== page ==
I’ve a theory, which I suspect is hardly original to me, that the magic in really good children’s fantasy draws its resonance from a child’s perception of what it must be like to be grown up. When you’re a child or a pre-adolescent, the adult world seems an attractive and terrifying place. Adults have power, but are driven by forces and desires that a child can only dimly understand; wild magic. Thus, for example, when Susan rides with the daughters of the moon and the Wild Hunt in Alan Garner’s _The Moon of Gomrath_, she’s glimpsing for a moment what it will be like to be a woman. In contrast, the magic in mediocre children’s fantasy is all too often domesticated, rationalized, and stripped of its real force. _A Princess of Roumania_ seems to me to be an oblique rejoinder to the kind of children’s fantasy in which magic is under control, in which the child goes home. There’s no returning for Miranda Popescu; her entire world (our world) turns out to be an elaborate fiction, a shelter from reality that quite literally disappears in a puff of smoke. She and her friends are propelled, only half grown-up into the world of adulthood, of complex responsibilities and obligations. A world where magic exists, but isn’t really understood, where adults lay complicated plans, but don’t know what they’re doing most of the time. In most fantasy, the hero or heroine is fulfilling a plot, a prophecy, a pre-ordained destiny – at the pivotal moment in _A Princess_, Miranda refuses the path that has been laid out for her, and the power of adults to decide what to do with her life, instead deciding herself. All this, and the Baroness Nicola Ceausescu, perhaps the most wonderfully described, and _sympathetic_ villainess that I’ve ever seen in a YA book. I can’t say more than to reiterate that the book is a delight.

People’s Web-savvy (or lack thereof)

by Eszter Hargittai on July 21, 2005

Do you know what RSS means? If you do then you are more savvy than the majority of American Internet users.

The latest memo from the Pew Internet and American Life Project examines an important topic: people’s awareness of Internet terms. In a survey administered to Internet users across the U.S. the researchers found that only 9% of users have a good idea of what the term “RSS feeds” means while 26% claimed never to have heard of it. “Podcasting” is the other term with least recognition as 23% had never heard of it and only 13% claim to know what it is. Of concern from a privacy/security perspective is that only 29% have a good idea of what “phishing” means, 52% for “Adware”, 68% for “Internet cookies” and 78% for “Spyware”.

Not surprisingly, familiarity with the terms is related to age, but even among the youngest, most connected group (18-29 year olds) only 12% claim to understand “RSS feeds” and “podcasting” (as compared to 5% of those 65 and above).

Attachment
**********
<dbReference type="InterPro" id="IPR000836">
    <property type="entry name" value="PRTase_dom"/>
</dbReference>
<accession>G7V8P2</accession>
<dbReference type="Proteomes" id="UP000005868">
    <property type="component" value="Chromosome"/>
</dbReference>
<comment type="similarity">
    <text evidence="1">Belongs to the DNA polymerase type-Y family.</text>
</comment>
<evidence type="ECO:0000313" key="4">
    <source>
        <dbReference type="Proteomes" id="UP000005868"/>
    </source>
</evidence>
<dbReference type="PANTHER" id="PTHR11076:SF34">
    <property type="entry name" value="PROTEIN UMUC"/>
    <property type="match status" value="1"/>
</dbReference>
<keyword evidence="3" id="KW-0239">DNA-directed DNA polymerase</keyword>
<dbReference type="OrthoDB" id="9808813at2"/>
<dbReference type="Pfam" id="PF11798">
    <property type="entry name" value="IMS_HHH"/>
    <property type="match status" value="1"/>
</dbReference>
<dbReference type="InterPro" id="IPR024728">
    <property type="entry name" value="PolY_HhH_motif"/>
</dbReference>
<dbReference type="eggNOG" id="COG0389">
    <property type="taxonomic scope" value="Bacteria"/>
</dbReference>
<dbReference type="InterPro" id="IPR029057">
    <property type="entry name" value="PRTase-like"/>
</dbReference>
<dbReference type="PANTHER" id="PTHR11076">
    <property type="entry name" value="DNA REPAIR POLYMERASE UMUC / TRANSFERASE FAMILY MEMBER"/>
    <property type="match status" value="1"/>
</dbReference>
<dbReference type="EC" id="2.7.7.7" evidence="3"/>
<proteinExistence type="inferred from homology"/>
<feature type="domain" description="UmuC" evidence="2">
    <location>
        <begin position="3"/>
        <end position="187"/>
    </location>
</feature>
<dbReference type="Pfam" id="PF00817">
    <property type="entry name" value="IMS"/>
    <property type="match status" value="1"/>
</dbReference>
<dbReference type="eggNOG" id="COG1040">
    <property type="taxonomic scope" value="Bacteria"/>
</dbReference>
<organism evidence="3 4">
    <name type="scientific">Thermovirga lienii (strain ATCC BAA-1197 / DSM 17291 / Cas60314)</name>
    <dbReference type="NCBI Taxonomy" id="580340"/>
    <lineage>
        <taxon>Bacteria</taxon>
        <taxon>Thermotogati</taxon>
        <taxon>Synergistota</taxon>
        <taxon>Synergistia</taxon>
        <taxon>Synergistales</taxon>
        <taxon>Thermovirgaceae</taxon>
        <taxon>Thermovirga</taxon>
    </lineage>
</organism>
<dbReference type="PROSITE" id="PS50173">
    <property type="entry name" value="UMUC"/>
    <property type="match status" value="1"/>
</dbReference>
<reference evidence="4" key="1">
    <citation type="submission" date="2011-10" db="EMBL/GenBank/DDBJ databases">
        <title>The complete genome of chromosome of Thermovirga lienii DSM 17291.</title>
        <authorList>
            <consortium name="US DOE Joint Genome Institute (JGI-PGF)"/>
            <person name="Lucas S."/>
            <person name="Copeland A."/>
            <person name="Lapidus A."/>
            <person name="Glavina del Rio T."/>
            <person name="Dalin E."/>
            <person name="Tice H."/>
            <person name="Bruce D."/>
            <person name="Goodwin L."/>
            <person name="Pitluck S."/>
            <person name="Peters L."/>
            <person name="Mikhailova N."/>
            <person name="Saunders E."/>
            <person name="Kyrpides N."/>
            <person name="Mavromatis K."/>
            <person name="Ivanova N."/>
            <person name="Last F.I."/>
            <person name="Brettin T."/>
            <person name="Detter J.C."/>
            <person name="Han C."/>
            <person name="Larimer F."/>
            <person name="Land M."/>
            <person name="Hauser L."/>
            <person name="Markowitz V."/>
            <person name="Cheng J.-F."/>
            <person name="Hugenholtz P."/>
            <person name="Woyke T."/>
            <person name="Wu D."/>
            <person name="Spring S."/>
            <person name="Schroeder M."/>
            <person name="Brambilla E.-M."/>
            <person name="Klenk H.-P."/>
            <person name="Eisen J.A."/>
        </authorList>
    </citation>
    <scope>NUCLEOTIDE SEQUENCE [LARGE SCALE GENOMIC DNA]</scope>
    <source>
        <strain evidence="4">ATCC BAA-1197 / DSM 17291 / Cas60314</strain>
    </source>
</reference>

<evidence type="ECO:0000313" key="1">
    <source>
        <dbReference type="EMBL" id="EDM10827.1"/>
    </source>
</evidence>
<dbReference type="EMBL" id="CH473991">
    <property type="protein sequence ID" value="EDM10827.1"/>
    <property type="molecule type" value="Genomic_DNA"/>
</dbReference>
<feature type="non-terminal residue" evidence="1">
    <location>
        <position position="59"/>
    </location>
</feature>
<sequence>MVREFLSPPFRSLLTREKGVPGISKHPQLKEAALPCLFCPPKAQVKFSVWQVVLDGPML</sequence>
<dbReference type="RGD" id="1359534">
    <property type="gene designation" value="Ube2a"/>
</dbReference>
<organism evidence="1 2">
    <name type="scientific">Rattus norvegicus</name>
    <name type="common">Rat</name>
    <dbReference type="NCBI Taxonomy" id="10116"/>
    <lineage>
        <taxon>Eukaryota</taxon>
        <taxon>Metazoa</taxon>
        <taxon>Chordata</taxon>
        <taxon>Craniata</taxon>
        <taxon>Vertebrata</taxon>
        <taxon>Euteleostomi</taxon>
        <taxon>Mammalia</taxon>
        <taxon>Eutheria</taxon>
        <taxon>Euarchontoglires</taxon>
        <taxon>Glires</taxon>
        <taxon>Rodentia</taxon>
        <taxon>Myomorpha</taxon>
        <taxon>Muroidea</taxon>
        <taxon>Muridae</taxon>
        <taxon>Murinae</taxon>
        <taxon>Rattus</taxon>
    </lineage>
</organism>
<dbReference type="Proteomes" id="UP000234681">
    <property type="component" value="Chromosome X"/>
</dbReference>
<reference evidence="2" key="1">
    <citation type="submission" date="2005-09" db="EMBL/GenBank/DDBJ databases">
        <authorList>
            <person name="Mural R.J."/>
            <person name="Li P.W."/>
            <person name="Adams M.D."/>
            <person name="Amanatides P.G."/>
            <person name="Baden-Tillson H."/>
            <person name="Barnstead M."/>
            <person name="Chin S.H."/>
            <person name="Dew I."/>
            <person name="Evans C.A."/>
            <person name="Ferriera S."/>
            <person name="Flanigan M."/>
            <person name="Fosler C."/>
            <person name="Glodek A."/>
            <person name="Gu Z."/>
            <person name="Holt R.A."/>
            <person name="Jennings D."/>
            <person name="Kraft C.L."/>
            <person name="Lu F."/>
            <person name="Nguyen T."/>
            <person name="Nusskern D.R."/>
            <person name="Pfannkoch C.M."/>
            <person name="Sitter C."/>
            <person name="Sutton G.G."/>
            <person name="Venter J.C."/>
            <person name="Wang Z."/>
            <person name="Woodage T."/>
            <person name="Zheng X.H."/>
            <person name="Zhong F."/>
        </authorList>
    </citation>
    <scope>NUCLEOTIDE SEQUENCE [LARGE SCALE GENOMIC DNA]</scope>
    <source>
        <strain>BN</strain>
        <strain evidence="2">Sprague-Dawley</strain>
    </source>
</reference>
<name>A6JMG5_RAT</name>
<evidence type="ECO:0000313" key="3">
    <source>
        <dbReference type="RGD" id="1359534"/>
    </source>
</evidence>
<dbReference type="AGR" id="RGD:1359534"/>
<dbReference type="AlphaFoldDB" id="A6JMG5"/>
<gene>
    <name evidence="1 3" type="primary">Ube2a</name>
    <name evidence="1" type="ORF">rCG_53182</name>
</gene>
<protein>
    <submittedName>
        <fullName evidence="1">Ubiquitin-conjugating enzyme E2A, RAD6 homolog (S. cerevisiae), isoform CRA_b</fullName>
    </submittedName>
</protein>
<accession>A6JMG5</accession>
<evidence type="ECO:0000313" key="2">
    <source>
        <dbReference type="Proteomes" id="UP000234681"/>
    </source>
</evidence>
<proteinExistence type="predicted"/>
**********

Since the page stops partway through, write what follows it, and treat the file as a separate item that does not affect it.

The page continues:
Regular readers of CT may recall that all of this is close to my interests as an important aspect of my work is looking at people’s Internet skills. My paper examining proxy measures of actual skill is coming out this Fall. (I’ve mentioned it here before.) In it I show that the types of knowledge items on which the Pew researchers just collected data are better predictors of people’s actual skill than traditional proxies such as amount of Internet experience or even self-perceived skill (a very common proxy in the literature).

Why does all this matter? First, I think it is helpful to remember what people may or may not know when one is enthusiastically trying to recommend things to them (as I tend to do) or why some people’s machines get overrun with malware (and why some may find it easier to just buy a new computer instead of trying to get the current infected one fixed). Second, as the Web matures (in both good ways – more sophisticated services – and bad ways – more unwanted disruptions) the divide among users will likely increase. This is what I have referred to as the “second-level digital divide“, differences among those already connected (as opposed to the plain old-fashioned “digital divide” that points out the differences between users and non-users).

In addition to being related to age, Internet know-how also tends to be related to education. The Pew report does not break this down for us, but I have found this in previous work (both in my dissertation and in a paper with my graduate student Amanda Hinnant) exploring similar data. (I can point to a conference abstract, but the paper is currently under review so I am not posting a full version.) The point here is that those in already privileged positions (e.g. higher levels of education) tend to be more savvy about the Web and may well benefit from its uses more than those in less privileged positions. This means that instead of leveling the playing field, Internet use may contribute to social inequality.

The Pew memo comes out just as I am putting some finishing touches on a similar survey (although much longer than what they probably had here). Due to budget constraints I will not be administering it on a nationally representative random sample, but still believe the findings should be of interest. There is much more research to be done about what it is that people do and do not understand with respect to their Internet uses.

[Link noticed on digg.]